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I'm doing a study on surfaces and I would like to describe all of the surfaces that I expect to encounter in the field and determine which ones will be the most difficult to detect. To do this, I need to determine what attributes in a surface I need to consider. I have no experience in optics so I'm asking this question here in hopes that someone could save me from overlooking important factors.

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  • $\begingroup$ I think you need to add some of what you wrote in the comment to Carl's answer in your question, to give your question more detail. From that comment, the light sensor you use will not be the main issue. Your problem will be analyzing/interpreting the data from the sensor. Some things you may need to consider will be contrasts of light, shadows & edge effects produced by 3D surfaces, like jagged cliff faces or buildings. There will also be the issue of dealing with glare - you may may need to use a polarization filter. $\endgroup$ – Fred May 3 '18 at 3:33
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Surface roughness, absorptivity, transmittivity, absorption spectrum, etc might be some attributes that may help you.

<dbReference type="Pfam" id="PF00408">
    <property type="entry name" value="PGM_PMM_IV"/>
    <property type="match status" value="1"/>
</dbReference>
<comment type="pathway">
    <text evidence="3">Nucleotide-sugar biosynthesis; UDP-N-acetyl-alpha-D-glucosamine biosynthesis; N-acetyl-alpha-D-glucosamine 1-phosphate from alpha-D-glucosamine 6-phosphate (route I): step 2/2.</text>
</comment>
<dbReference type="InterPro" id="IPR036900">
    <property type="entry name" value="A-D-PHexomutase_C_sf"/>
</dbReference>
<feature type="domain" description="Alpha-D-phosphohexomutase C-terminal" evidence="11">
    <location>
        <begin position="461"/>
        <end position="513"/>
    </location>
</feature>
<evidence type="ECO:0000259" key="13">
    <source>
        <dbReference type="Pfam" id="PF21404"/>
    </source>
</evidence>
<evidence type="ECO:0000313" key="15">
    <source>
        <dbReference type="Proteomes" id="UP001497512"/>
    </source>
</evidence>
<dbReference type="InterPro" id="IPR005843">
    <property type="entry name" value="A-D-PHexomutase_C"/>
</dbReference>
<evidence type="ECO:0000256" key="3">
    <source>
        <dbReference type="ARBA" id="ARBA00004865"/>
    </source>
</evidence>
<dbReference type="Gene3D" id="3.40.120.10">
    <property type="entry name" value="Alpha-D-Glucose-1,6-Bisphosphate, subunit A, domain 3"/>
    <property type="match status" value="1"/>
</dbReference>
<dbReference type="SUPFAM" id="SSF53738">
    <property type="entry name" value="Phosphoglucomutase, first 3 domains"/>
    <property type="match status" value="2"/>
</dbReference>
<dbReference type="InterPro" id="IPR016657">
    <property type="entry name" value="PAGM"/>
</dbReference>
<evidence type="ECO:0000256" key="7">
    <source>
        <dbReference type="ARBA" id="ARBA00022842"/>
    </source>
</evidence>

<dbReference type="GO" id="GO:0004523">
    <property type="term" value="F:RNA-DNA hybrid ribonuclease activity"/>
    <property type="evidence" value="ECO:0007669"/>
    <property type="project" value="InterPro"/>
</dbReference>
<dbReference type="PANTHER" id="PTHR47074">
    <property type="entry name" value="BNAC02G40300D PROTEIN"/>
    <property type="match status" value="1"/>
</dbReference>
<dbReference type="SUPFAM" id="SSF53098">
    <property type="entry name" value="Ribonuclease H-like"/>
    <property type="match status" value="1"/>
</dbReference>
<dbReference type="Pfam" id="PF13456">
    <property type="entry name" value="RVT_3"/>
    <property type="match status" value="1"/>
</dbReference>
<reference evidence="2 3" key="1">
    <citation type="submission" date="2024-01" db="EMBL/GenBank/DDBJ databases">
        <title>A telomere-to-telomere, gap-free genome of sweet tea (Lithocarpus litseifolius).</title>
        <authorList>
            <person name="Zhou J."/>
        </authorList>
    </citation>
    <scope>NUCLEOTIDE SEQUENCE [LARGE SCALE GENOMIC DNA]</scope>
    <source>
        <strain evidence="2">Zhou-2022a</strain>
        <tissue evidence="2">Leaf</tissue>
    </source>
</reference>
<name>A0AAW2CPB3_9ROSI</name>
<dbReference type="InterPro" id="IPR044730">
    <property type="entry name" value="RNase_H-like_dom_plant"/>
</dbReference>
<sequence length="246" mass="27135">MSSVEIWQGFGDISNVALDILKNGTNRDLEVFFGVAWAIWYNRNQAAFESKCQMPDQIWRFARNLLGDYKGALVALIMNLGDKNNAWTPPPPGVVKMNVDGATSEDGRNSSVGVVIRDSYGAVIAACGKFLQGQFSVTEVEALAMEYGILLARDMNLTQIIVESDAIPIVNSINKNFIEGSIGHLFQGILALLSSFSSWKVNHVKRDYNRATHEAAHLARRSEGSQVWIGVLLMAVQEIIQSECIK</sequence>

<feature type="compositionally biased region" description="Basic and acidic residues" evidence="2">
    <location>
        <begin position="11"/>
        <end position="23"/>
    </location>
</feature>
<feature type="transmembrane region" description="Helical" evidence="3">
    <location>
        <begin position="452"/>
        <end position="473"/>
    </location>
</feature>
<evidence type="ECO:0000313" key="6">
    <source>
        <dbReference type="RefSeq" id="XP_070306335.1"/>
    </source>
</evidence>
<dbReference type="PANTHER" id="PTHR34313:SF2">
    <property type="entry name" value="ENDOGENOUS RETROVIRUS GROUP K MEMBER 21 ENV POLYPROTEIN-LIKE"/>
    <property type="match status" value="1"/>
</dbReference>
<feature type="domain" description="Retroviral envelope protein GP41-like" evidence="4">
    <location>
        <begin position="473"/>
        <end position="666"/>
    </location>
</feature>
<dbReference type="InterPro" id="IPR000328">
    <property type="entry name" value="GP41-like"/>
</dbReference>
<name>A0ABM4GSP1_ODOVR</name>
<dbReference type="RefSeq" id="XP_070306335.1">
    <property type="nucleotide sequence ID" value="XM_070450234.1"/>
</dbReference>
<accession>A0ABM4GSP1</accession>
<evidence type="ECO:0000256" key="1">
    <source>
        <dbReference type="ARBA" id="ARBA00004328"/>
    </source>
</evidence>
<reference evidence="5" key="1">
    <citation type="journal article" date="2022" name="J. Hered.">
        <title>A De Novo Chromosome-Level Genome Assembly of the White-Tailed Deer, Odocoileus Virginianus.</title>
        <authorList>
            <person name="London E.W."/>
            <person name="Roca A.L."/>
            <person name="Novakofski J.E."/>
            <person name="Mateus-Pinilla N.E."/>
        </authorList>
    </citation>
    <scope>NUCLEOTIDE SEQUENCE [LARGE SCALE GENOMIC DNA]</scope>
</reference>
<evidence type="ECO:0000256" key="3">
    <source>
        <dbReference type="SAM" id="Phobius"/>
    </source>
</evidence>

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Your question lacks important parameters: in addition to the qualities of the surface or material that Pranav mentions, you need to be able to define what "detect" means, what sort of light sensors you think you want to use, what the interfering noise sources are, and more.
If your target surface is not active (like a lightbulb, generating its own output) then you need to know as a minimum what the illuminating sources are. Then you can calculate, based on surface qualities such as BRDF the expected signal magnitude at your sensor location. But there's a huge difference between saying "Look out! you're going to hit that thing!" and saying "Hey, there's a chunk of rock with 20% silicates and 1% manganese at about 240 Kelvins over there"

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  • $\begingroup$ I'm unsure yet about what types of light sensors I will use--that is one of the main purposes of this study. I would say that the surfaces I am looking at are not active, but there may be a case when there are active surfaces--I am aiming to detect cliffs within safe stopping distance for mobile robots. My application is therefore closer to the former, "Look out! You're going to hit that thing!". At a higher level, my goal is to improve safety. $\endgroup$ – Klik May 2 '18 at 19:38
  • $\begingroup$ @Klik If you're using it for collision detection you could perhaps augment your system with sonar as well to at least help detect outliers missed by your primary system $\endgroup$ – ChP May 4 '18 at 12:24

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